- Changes in appetite or weight
- Lack of interest in activities once considered enjoyable
- Social withdrawal
- Emotional, physical, or verbal abuse, maltreatment, or neglect toward a patient
- Excessive use of substances, including alcohol, drugs, or prescription medications
- Frequently falling ill
- Struggling with suicidal thoughts
- Struggling with homicidal thoughts toward the person being cared for
How to Show Caregivers that you Care
On February 18th – and all year long – check in on the caregivers you know. Oftentimes, a caregiver may be so preoccupied with his or her loved one’s health that they may not even have the space to process their own stress or burnout. Caretaking is isolating work, and for an individual struggling with the burden, a simple “how are you doing?” can be a lifeline. That inquiry can provide a much-needed opening for deeper conversation. Outreach from a trusted friend or family member may help them begin to recognize and process any frustration, stress, anger, guilt, hopelessness, or despair they may be feeling. If they are open to it, recommend that he or she speak with a mental health professional for additional perspective and advice about ways they can reduce the stress-induced impacts of caregiving.
Outside of lending an ear, there are many ways to offer support to the caregivers in your life:
Offer them a break. The pressure to be available at all hours can take a toll and leave even the most optimistic caregiver feeling trapped. To help them reclaim some time for themselves, offer a caregiver a much-needed break. If their patient is mobile, or has a mode of transportation such as a wheelchair, offer to take him or her out for a few hours on a walk. By occupying their patient, you are assuring the caretaker that their loved one will be supervised and mentally engaged. With a few “free” hours, a caregiver can take time to relax, recharge, exercise, and take care of their own personal errands or needs. If you can, offer this support on a recurring basis.
Contribute to a spa day or other experience. When a loved one is in need of regular attention, caregivers don’t often have the time to take care of themselves. If you are able, help treat a caregiver to a massage, aromatherapy, a manicure, or some time at a spa. Offering rest and relaxation can be a wonderful gift for those who sacrifice so much to take care of others. Treatments can help put the stresses of caregiving in perspective and even promote other healthy behaviors.
Express appreciation. Caretaking is often a thankless role, as he or she selflessly offers so much of themselves to better the lives of others – usually without any acknowledgement or recognition. Take the time to express gratitude for all that a caretaker gives and how much it means to you. Share it within communities and on social media to help spread the narrative and build morale among the caregiver population.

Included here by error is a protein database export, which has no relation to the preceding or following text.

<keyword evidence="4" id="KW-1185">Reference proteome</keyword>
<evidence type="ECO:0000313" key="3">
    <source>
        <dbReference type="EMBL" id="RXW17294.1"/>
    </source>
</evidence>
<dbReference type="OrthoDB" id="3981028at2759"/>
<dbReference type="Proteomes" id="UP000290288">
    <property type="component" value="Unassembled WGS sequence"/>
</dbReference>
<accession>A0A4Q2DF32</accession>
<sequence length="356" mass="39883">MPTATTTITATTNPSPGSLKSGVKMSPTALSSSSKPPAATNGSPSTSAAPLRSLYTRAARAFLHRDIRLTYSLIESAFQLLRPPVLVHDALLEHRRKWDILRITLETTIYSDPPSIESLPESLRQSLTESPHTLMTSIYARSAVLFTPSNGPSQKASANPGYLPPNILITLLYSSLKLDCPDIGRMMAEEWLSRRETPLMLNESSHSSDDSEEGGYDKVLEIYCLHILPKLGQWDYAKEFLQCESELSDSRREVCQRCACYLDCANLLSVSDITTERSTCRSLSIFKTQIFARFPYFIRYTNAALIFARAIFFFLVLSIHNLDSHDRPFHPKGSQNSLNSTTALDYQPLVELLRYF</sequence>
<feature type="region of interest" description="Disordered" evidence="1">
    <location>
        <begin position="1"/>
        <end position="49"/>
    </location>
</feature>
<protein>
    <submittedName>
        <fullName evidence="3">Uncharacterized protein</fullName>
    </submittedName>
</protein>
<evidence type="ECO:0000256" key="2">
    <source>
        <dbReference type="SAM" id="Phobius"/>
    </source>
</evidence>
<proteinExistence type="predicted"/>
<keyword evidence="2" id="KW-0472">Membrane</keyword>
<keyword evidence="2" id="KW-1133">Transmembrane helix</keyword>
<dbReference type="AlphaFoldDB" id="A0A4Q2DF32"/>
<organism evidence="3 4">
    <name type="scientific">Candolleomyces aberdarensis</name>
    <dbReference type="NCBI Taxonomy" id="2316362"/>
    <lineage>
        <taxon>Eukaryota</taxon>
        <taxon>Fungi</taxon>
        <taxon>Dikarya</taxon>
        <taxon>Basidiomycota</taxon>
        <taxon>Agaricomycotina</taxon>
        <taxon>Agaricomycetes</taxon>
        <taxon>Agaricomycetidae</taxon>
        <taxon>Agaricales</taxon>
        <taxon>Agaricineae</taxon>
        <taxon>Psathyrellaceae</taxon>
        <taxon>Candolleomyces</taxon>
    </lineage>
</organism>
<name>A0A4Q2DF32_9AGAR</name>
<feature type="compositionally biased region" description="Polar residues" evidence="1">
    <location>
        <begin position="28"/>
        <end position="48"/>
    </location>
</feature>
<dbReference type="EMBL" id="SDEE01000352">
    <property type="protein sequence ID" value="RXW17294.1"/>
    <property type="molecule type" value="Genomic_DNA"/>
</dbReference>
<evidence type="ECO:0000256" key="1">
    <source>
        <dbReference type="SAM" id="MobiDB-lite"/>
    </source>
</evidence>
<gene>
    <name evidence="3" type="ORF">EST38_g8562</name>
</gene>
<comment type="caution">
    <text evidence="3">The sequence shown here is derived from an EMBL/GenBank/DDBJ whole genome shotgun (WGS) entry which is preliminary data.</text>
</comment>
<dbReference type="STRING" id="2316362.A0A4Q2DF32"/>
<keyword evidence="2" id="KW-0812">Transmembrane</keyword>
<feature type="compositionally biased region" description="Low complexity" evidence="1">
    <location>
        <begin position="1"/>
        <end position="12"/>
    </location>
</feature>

Share resources. The need to support America’s aging population is driving additional forms of funding and legislation. Encourage the caregivers in your life to visit their local agency on aging to learn more about what resources may be available to them. Communities often offer a wealth of knowledge, from classes on specific diseases or memory conditions, to free transportation services with specialized accessibility equipment, meal delivery options, or even subsidized housekeeping services.
Encourage support groups. Oftentimes, it is easiest to open up and discuss difficulties with others who are experiencing something similar. Encourage the caregivers in your life to join a support group to meet up with individuals who understand the unique strains – and joys – of providing care for those they love. Visit the Family Caregiver Alliance to learn more about their specialized networks of support.
From COVID-19 to the growing caregiver population, current events are shining a light on the importance of caring for one’s mental well-being. As the national conversation on mental health continues to evolve, mental health professionals and their agencies are straining to keep up with the demand for their services. EHRs are key to streamlining operations, identifying efficiencies, and freeing up providers’ valuable time for patient care. Our solution offers features designed to help keep your organization’s financial and clinical operations running smoothly, so that you can focus on what you do best, taking care of others. To learn more about how NextStep Solutions is purpose-built to help behavioral health practices operate at their best, contact us today.